When Title IX—the landmark legislation that prohibits sex discrimination in educational institutions that receive federal funding—was signed into law in 1972, it had an immediate impact at USC. Here, we celebrate the progress USC has made and the women who’ve helped pave the way for gender equity in all aspects of USC’s programming, from education to employment and extracurricular opportunities.



Cut-out black and white profile photo of USC athletics administrator Barbara Hedges with yellow background

USC athletics administrator Barbara Hedges started working at USC in 1973, when there were just five women’s sports at USC and very little funding. (Courtesy/USC Athletics)

“I am thrilled about the fact that I was there in the very beginning. … I was in charge of the women’s athletics program, and I knew that USC needed to be a leader in providing opportunity for women in athletics.

“Women wanted to have a program comparable to the men. … At that time, many athletic directors were fighting Title IX; [athletic director John McKay] didn’t do that. He agreed to go to the university, and the university said yes. And the rest is history. USC moved ahead while many schools were just staying in place.”

Barbara Hedges, athletics administrator who helped implement Title IX at USC in 1973



Cut-out black and white profile photo of Annalisa Enrile, Professor of social work at USC.

Representation matters to Professor Annalisa Enrile, one of the few Filipina PhDs in social work who chose her career path because it provided a way to focus on important social issues in the Filipino-American community. (Courtesy/Annalisa Enrile)

“What Title IX has been able to do is create these brave spaces where people can come for support and education and also for mediation, for awareness, and for justice. … Knowing that Title IX exists along with policies that are enforced is definitely important in order to be confident and move forward.”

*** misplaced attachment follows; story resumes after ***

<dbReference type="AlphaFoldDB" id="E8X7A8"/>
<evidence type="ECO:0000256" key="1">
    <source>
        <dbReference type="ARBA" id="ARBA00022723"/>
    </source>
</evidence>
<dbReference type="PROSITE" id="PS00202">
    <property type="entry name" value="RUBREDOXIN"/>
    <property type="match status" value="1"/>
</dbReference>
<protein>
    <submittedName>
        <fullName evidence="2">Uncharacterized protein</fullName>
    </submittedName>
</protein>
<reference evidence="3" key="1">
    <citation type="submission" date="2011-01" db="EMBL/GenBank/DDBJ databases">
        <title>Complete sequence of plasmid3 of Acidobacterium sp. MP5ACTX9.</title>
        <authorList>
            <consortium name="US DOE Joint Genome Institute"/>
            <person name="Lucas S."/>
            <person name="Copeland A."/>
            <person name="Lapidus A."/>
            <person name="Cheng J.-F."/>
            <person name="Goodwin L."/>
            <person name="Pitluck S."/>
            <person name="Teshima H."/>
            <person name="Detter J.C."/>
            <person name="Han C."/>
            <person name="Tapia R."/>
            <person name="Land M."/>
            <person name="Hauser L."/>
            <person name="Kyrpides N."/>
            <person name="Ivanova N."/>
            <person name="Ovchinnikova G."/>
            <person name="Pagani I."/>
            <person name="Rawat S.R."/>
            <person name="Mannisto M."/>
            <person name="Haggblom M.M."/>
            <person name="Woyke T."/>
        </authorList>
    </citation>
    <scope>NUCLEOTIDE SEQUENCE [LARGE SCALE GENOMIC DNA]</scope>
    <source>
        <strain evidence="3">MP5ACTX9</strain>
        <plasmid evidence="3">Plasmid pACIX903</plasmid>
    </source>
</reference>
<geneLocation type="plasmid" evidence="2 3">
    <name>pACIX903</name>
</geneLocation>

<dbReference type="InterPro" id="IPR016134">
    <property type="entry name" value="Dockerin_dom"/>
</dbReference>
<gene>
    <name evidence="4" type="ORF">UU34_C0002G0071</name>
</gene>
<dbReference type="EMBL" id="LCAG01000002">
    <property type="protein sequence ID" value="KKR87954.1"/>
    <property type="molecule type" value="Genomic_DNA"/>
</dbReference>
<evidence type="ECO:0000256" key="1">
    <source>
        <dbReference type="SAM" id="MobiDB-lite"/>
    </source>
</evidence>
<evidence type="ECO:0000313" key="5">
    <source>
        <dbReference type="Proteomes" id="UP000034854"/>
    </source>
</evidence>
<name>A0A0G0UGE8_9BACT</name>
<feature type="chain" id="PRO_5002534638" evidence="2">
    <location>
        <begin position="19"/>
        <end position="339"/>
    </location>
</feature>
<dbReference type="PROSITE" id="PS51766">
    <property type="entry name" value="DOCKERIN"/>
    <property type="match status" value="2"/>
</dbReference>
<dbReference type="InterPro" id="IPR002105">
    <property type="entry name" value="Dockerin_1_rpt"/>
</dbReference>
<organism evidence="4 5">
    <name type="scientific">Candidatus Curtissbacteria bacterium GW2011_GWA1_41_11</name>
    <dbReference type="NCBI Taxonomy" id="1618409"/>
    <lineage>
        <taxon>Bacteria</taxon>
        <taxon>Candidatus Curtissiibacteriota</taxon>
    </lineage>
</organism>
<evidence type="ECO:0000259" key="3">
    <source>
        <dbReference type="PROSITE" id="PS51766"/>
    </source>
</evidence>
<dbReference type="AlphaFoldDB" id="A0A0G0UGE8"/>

Annalisa Enrile, clinical professor, USC Suzanne Dworak-Peck School of Social Work



Cut-out black and white profile photo of Martha Escutia, VP of Government Relations

As Vice President for State Government Relations and Special Counsel, Martha Escutia provides strategic advice and guidance on equity and other issues she’s championed throughout her career. (Photo/David Sprague)

“Women, especially women of color, we need all the help we can get. We need all the help we can get from legal statutes that basically help us to just get through the door. Because once we get through the door, we can perform.”

Martha Escutia, USC’s vice president for state government relations and special counsel, on Title IX and how it helps provide opportunities for disadvantaged communities.



Cut-out black and white profile photo of former US Representative and USC trustee Yvonne Brathwaite Burke with yellow background

Trailblazer is a fitting term for former US Representative and USC trustee Yvonne Brathwaite Burke, who has spent her political career breaking barriers. (Photo/Library Exhibits Collection, USC Digital Library)

“We need to be sensitive to the fact that Title IX, though it may never be repealed, can be so eroded and challenged by the courts as it may not be as it is today. Our challenge is to fight, to uphold the principles and application, and never let it be ignored.”

Yvonne Brathwaite Burke, former U.S. Representative and former member, USC Board of Trustees



USC is hosting Title IX: 50 Years of Progress, a yearlong celebration of Title IX’s impact on campus. To read about more Trojan trailblazers, go to sites.usc.edu/titleix.

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